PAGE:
# Bridge

Game Bridge-It was invented by David Gale and described by Martin Gardner in his Mathematical recreations column.

## Rules

The object of the game is to build continuous bridge of hash signs from left to right while computer opponent tries to build his own bridge of dashed squares from top to bottom. At each turn players place their respective symbols on the empty squares denoted by dots. Computer starts first by placing his symbol in top left cell.

Here is example of final position won by a computer.

You can change size of a game field by changing assignment N=5 in line 1 to something else. Be careful when you do this: line one has just one spare symbol left and it will start truncating symbols from the end of the line if enter too much characters.

## Strategy

Gardner's article reveals simple winning strategy for the first player. This porgram implements this simple strategy. In addition, it also enforces the rules and detects when the game is finished. Note that there is no "You win" message.

## History

The program was inspired by the following masterpiece from the world of programmable calculator МК-54 (or Б3-34), which implements winning strategy for this game.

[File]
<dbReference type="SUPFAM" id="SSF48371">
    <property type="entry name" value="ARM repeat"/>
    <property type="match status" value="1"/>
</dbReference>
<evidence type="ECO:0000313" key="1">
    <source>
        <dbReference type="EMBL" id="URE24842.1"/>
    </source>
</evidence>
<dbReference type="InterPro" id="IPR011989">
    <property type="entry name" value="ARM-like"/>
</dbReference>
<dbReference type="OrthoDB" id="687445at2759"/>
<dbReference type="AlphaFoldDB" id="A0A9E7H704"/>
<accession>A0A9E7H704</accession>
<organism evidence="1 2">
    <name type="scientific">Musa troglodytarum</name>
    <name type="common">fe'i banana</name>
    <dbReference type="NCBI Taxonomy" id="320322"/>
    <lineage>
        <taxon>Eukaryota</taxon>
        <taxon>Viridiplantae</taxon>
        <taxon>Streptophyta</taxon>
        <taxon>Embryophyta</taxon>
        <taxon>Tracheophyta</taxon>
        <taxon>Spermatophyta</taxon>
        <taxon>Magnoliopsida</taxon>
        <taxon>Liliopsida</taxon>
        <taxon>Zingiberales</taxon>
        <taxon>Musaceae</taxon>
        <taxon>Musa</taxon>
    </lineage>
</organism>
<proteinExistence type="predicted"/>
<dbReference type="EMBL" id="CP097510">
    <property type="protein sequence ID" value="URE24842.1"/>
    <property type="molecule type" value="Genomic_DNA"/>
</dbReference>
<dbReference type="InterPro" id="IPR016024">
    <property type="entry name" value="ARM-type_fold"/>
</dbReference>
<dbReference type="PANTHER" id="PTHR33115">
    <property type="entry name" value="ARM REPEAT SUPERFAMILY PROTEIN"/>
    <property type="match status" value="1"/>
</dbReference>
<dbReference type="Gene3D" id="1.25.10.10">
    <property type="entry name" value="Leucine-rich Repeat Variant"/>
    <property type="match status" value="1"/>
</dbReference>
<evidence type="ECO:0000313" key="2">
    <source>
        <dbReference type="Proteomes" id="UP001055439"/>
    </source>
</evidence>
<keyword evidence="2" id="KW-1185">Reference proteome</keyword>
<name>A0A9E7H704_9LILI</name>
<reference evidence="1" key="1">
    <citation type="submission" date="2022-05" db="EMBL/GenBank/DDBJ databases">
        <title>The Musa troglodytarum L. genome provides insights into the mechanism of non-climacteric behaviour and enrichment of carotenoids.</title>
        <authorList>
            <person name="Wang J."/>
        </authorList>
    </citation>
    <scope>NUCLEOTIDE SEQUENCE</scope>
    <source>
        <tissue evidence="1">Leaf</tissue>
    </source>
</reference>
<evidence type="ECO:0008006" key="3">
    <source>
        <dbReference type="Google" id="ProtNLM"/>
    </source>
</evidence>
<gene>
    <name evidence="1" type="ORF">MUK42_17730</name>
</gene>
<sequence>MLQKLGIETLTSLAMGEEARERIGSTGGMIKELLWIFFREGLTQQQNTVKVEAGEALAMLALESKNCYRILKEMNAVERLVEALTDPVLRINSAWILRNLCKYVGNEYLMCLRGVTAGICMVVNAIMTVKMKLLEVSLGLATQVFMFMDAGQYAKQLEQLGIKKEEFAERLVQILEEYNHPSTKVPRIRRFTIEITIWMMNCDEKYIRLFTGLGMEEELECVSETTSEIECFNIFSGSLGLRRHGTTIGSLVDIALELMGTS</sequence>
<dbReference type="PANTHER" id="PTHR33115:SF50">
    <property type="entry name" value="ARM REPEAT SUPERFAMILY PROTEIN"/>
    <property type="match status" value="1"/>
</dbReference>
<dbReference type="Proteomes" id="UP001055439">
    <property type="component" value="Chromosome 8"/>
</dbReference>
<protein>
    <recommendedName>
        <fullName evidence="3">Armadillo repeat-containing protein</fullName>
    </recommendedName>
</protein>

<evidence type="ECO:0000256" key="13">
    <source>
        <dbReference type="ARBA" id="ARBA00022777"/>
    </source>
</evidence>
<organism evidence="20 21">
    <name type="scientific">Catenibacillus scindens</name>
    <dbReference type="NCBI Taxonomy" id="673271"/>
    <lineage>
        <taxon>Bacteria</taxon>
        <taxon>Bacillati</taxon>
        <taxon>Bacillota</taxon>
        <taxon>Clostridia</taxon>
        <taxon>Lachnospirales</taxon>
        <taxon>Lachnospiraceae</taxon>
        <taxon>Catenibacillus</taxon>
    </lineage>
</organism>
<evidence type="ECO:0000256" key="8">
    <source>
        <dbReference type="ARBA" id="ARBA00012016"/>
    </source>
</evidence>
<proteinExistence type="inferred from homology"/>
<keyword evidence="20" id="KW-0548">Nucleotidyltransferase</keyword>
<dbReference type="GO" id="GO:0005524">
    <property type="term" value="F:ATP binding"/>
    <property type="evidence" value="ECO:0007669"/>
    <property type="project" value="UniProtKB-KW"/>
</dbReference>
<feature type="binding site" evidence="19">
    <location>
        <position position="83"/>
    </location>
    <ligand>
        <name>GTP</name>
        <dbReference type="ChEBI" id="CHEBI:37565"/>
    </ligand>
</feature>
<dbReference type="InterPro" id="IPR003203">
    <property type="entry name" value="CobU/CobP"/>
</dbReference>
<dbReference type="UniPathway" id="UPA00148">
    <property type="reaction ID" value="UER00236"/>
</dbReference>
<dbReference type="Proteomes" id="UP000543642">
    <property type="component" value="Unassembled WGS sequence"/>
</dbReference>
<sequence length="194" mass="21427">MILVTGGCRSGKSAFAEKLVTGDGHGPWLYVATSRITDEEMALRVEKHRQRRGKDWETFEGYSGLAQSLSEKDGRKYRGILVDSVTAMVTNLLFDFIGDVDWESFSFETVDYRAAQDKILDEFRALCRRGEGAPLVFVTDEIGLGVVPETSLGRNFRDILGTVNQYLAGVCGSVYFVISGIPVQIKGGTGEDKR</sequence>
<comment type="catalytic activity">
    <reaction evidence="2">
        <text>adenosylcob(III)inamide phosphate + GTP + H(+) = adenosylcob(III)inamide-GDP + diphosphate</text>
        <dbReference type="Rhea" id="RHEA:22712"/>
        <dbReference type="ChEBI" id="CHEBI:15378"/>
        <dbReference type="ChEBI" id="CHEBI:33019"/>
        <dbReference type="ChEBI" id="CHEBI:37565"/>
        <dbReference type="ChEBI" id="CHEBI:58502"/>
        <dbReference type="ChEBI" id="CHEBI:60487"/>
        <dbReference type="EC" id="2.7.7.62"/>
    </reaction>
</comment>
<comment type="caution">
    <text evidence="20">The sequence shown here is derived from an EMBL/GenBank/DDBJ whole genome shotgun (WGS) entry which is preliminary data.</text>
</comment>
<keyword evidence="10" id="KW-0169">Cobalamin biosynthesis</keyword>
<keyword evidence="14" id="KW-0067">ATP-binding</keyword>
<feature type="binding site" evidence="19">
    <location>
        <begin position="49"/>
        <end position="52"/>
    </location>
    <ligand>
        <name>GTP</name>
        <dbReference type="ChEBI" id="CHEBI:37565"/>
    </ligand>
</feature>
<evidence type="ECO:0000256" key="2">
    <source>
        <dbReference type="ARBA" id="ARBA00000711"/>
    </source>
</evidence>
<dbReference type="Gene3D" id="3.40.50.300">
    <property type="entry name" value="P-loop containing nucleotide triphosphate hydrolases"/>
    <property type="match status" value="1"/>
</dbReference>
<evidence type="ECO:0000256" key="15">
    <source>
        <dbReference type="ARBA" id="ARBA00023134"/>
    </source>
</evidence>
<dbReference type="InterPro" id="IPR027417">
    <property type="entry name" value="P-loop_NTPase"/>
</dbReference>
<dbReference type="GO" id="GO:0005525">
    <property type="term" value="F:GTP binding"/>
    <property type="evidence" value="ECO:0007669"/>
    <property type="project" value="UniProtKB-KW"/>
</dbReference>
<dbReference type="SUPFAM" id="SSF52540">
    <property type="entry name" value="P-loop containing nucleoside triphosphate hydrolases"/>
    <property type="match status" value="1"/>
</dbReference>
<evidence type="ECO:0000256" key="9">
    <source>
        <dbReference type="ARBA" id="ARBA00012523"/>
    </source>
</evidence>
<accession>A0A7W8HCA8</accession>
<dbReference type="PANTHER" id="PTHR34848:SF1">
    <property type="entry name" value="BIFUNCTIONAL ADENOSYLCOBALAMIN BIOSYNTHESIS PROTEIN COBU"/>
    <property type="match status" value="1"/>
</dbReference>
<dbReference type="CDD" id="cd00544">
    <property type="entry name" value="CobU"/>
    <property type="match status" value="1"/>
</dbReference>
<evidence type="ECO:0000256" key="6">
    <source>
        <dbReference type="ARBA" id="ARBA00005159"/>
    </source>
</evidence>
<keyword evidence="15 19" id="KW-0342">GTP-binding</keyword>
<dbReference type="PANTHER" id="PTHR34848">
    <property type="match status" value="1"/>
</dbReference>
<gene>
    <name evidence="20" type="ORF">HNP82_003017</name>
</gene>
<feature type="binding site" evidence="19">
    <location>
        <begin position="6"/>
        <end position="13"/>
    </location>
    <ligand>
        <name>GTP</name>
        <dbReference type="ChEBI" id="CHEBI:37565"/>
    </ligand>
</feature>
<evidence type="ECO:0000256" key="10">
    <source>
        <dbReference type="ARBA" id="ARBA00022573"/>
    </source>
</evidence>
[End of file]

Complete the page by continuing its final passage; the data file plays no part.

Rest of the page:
```00. П→x4   64
01. +      10
02. x→П9   49
03. В↑     0e
04. КП→x9  d9
05. -      11
06. С/П    50
07. БП     51
08. 00     00
```
(The last 2 byte command, БП 00, is not really necessary and added for convenience).

Then initialize registers to

```7 x→П0 x→Пd (also x→Пe for МК-61, МК-52)
10 x→Пb
11 x→П4
12 x→Пc
15 x→П1 x→П2 x→П3 x→Па
```
The game is played on a field shown in the picture. Possible moves are marked with numbers from 1 to 41. To start game player enters Сx В/О С/П and calculator makes first move (always 1, connecting blue dots). Player then makes his move connecting red dots and enters the number crossed by the line as n С/П, calculator responds, etc. Program does not detect if rules are violated and does not detect end game -- this is left to the player.

I do not know who is the author of this program or where it was published first. BLK showed me this program and he says he learned about it circa 1984-1985. I do not have original copy of the program, so I had to restore it from memory, so constants and register addresses may differ from the original. I will be grateful for information about exact form of the original program, as well as for information where it was first published.

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